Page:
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Andrea Mantegna, Samson and Delilah

Key facts
Full title Samson and Delilah
Artist Andrea Mantegna
Artist dates about 1431 - 1506
Date made about 1500
Medium and support Glue size on canvas
Dimensions 47 × 36.8 cm
Acquisition credit Bought, 1883
Inventory number NG1145
Location Room 10
Collection Main Collection
Samson and Delilah
Andrea Mantegna

Lured by a bribe from the Philistines, Israel’s enemies, Delilah agreed to collaborate in the capture of Samson – the Israelite hero of the Old Testament, and her lover. She cut off the source of his legendary strength – his hair – while he slept (Judges 16: 18–21). Her treachery is underlined by the Latin inscription carved into the tree: ‘woman is three times worse than the devil himself.’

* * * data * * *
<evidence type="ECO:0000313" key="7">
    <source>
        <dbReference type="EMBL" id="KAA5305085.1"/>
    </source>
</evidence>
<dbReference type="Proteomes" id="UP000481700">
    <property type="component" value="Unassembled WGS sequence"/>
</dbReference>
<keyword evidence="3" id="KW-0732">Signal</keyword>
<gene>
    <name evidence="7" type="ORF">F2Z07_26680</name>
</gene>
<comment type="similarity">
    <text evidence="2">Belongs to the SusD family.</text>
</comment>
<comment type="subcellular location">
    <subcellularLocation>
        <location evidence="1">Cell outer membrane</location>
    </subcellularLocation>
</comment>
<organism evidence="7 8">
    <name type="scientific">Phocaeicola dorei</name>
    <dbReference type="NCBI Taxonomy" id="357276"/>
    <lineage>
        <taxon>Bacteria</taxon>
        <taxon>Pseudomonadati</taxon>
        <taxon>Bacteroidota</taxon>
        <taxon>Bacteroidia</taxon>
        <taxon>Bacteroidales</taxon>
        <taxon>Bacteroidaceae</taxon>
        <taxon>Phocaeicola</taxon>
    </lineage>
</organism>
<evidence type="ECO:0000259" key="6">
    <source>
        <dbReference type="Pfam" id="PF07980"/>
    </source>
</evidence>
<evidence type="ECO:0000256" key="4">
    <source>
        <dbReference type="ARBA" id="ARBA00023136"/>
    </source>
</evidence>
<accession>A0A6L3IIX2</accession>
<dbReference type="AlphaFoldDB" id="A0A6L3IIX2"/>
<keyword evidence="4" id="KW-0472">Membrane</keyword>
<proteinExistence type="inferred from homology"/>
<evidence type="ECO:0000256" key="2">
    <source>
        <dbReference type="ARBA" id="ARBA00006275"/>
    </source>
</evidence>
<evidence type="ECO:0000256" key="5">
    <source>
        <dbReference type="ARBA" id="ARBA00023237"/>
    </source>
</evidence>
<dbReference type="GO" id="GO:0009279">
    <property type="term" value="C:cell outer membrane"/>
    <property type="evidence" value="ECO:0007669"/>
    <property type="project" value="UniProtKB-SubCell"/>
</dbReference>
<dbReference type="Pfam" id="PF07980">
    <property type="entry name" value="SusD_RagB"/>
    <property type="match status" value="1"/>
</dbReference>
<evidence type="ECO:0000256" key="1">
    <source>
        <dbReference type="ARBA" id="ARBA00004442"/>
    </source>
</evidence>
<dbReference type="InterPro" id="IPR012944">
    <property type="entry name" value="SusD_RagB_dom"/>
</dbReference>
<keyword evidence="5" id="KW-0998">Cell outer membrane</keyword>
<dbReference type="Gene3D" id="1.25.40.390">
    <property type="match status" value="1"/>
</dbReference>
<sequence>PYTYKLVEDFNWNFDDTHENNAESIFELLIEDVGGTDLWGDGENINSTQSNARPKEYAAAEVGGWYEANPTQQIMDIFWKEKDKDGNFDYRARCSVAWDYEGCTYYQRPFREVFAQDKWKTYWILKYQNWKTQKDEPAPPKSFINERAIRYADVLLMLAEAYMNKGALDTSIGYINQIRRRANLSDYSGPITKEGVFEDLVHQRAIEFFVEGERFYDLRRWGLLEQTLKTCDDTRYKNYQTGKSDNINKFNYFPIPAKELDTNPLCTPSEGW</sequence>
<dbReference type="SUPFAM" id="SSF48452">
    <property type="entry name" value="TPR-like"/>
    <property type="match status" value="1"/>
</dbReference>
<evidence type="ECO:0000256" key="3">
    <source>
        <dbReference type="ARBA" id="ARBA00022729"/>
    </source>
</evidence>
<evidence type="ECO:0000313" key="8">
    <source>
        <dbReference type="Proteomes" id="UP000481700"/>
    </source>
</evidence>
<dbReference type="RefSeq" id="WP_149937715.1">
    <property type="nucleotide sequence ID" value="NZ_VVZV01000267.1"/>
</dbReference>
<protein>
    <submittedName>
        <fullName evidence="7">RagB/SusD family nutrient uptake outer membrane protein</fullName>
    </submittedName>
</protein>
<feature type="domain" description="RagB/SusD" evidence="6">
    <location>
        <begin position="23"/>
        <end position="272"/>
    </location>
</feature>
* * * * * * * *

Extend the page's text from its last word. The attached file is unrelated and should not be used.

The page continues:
A luscious vine, heavy with ripe grapes, encircles the tree, which has no leaves of its own. The grapes may refer to the wine of the Eucharist, which was drunk at Mass and thought to transform into Christ’s blood. Like Samson, Christ was betrayed and handed over to his enemies; unlike Samson, his death was believed to redeem humanity of sin.

Mantegna made a number of images of famous women from the Bible and classical literature, painting them to look like ancient stone or bronze reliefs set against coloured marble backdrops.

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